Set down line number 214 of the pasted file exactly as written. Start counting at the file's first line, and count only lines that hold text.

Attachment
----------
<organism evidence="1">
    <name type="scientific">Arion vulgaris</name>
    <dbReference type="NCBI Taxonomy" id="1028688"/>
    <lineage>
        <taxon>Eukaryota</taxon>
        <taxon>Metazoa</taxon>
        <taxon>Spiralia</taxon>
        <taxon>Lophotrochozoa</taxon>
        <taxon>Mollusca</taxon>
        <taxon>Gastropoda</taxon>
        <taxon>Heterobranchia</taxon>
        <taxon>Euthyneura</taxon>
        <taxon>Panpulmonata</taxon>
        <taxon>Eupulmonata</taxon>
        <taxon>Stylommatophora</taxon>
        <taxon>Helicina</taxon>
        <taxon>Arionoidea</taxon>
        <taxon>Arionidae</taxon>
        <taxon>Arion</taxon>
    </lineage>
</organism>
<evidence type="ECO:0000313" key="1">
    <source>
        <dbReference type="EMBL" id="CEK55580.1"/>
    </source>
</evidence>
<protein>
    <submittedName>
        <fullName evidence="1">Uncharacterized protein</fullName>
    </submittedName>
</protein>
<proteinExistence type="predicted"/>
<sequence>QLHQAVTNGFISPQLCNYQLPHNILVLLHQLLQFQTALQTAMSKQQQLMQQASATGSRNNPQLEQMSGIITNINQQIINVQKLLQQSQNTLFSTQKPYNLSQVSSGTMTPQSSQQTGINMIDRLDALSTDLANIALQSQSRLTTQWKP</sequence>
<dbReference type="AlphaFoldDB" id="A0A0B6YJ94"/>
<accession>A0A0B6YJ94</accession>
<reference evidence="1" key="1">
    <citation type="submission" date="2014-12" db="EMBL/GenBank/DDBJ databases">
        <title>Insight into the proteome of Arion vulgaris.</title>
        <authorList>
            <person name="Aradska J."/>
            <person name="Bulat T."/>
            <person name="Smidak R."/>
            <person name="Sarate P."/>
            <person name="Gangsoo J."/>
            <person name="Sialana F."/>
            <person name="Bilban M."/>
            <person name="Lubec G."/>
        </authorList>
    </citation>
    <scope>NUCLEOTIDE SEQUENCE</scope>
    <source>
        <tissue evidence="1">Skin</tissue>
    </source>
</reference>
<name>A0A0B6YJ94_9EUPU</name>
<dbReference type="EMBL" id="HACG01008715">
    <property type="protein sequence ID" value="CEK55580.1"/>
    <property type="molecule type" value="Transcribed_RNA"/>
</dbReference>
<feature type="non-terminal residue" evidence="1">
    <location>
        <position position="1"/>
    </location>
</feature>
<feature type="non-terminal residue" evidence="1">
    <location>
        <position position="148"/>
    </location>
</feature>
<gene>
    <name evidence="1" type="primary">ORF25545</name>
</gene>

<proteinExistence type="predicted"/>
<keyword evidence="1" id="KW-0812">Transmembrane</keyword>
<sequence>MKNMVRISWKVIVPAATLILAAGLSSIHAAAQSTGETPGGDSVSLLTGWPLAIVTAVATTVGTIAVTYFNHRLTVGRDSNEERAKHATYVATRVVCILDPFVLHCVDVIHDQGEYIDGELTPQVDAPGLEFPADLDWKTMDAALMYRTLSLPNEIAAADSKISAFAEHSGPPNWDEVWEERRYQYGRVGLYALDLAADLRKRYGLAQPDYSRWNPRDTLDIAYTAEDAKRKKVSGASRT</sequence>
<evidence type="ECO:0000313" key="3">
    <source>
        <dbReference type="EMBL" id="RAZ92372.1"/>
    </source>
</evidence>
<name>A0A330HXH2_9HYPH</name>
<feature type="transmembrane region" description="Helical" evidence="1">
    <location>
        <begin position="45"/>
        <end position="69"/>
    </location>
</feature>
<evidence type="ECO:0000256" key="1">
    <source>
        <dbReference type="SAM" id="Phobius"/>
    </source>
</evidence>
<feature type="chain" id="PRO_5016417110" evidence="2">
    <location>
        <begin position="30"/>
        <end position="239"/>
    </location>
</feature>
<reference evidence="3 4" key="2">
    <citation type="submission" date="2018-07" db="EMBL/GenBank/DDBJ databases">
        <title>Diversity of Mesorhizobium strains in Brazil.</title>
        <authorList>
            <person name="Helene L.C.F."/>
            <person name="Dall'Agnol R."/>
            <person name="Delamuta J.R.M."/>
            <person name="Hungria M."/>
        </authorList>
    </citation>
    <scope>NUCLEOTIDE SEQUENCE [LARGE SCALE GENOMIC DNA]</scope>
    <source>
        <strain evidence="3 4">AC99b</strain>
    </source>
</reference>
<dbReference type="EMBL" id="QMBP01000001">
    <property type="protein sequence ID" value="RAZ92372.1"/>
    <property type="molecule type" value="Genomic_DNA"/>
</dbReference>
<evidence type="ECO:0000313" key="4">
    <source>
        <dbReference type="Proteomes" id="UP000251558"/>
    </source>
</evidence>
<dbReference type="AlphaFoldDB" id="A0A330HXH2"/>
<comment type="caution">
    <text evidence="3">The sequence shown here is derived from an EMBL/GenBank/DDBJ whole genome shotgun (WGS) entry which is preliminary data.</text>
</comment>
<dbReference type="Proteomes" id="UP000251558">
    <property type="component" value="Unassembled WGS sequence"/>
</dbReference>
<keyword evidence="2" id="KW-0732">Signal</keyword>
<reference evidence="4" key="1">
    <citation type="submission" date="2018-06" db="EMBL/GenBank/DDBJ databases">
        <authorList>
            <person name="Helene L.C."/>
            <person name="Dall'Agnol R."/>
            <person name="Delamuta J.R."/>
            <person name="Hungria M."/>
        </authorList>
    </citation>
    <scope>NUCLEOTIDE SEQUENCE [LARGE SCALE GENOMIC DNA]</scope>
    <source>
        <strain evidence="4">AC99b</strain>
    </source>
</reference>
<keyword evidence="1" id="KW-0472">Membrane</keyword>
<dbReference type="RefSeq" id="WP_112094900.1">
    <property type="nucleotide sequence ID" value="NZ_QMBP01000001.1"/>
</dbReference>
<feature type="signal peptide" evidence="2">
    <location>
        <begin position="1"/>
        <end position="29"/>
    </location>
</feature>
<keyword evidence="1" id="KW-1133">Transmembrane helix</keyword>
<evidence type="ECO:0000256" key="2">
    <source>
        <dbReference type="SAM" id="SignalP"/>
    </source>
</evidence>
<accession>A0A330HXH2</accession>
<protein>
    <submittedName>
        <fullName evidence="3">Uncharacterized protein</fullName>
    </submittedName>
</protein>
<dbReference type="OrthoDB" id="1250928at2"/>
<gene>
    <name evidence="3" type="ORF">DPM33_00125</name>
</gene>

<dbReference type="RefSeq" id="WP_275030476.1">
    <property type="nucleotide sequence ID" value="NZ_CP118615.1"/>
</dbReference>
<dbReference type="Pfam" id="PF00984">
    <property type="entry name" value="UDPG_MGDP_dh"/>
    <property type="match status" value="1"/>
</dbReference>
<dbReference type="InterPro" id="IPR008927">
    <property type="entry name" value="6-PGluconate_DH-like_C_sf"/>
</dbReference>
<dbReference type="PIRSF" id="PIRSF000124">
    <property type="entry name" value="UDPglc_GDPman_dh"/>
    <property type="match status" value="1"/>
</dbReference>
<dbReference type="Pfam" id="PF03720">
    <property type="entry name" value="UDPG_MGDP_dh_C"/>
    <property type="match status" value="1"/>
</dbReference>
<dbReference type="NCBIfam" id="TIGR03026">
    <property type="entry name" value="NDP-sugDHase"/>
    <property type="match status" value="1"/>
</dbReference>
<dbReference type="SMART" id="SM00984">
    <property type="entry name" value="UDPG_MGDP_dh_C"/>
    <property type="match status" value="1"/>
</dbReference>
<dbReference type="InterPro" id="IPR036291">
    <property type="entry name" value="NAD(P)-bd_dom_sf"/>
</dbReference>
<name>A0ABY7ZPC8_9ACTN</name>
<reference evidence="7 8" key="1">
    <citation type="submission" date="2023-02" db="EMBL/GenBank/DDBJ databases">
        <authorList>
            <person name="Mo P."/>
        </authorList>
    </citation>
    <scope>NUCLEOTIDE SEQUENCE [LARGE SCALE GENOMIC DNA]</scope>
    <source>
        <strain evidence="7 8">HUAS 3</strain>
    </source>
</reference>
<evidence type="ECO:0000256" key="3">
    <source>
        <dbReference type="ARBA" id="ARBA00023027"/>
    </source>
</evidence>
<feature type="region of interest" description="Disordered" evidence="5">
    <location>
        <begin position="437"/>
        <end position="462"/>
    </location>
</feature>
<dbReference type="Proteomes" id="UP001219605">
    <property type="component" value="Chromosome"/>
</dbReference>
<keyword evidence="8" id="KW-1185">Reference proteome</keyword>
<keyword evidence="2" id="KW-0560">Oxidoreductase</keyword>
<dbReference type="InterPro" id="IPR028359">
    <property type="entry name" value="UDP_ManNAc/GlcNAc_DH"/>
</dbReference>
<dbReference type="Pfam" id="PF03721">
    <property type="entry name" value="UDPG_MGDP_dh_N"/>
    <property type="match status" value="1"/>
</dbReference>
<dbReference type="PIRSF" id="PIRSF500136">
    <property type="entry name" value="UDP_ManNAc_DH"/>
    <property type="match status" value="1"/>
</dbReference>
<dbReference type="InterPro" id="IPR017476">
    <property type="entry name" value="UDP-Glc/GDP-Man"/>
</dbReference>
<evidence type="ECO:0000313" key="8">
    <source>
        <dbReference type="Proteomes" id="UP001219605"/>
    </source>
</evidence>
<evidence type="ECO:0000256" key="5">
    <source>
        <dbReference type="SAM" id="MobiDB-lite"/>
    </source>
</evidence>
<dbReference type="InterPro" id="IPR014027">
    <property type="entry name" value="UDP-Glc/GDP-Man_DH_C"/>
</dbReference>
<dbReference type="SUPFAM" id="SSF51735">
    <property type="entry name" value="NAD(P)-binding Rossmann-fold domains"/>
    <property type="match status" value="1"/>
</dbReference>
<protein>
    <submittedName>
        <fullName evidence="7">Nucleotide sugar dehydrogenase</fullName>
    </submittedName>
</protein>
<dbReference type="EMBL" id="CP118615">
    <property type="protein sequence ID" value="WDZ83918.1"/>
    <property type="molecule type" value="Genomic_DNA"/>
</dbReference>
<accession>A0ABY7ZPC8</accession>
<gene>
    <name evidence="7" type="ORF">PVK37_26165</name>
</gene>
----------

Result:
        <dbReference type="ARBA" id="ARBA00023027"/>